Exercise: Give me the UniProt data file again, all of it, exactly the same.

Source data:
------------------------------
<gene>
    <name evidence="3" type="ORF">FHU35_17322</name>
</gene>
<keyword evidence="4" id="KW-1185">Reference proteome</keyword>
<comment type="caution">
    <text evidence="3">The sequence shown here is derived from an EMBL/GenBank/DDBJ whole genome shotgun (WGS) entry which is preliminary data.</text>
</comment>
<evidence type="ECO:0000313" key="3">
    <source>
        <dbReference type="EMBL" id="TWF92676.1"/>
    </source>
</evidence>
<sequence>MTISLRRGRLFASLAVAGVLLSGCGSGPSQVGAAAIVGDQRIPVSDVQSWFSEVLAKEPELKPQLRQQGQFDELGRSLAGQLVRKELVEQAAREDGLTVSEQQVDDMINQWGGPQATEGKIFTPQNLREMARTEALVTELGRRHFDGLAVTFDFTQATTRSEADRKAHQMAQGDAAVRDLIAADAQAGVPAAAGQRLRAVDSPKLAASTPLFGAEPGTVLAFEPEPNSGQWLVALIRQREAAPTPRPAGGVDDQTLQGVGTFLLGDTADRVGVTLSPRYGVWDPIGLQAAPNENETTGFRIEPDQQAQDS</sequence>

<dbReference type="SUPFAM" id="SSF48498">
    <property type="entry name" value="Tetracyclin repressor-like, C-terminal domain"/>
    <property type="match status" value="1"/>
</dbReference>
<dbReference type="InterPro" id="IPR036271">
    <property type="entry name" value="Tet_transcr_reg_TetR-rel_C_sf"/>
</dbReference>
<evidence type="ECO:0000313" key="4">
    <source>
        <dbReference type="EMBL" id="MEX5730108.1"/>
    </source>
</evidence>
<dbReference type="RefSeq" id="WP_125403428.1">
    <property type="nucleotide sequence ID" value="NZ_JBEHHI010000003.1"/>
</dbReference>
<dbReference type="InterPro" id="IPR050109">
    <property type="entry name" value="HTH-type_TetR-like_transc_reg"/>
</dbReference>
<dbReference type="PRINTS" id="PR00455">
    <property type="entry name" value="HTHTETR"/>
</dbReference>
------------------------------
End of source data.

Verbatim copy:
<gene>
    <name evidence="3" type="ORF">FHU35_17322</name>
</gene>
<keyword evidence="4" id="KW-1185">Reference proteome</keyword>
<comment type="caution">
    <text evidence="3">The sequence shown here is derived from an EMBL/GenBank/DDBJ whole genome shotgun (WGS) entry which is preliminary data.</text>
</comment>
<evidence type="ECO:0000313" key="3">
    <source>
        <dbReference type="EMBL" id="TWF92676.1"/>
    </source>
</evidence>
<sequence>MTISLRRGRLFASLAVAGVLLSGCGSGPSQVGAAAIVGDQRIPVSDVQSWFSEVLAKEPELKPQLRQQGQFDELGRSLAGQLVRKELVEQAAREDGLTVSEQQVDDMINQWGGPQATEGKIFTPQNLREMARTEALVTELGRRHFDGLAVTFDFTQATTRSEADRKAHQMAQGDAAVRDLIAADAQAGVPAAAGQRLRAVDSPKLAASTPLFGAEPGTVLAFEPEPNSGQWLVALIRQREAAPTPRPAGGVDDQTLQGVGTFLLGDTADRVGVTLSPRYGVWDPIGLQAAPNENETTGFRIEPDQQAQDS</sequence>

<dbReference type="SUPFAM" id="SSF48498">
    <property type="entry name" value="Tetracyclin repressor-like, C-terminal domain"/>
    <property type="match status" value="1"/>
</dbReference>
<dbReference type="InterPro" id="IPR036271">
    <property type="entry name" value="Tet_transcr_reg_TetR-rel_C_sf"/>
</dbReference>
<evidence type="ECO:0000313" key="4">
    <source>
        <dbReference type="EMBL" id="MEX5730108.1"/>
    </source>
</evidence>
<dbReference type="RefSeq" id="WP_125403428.1">
    <property type="nucleotide sequence ID" value="NZ_JBEHHI010000003.1"/>
</dbReference>
<dbReference type="InterPro" id="IPR050109">
    <property type="entry name" value="HTH-type_TetR-like_transc_reg"/>
</dbReference>
<dbReference type="PRINTS" id="PR00455">
    <property type="entry name" value="HTHTETR"/>
</dbReference>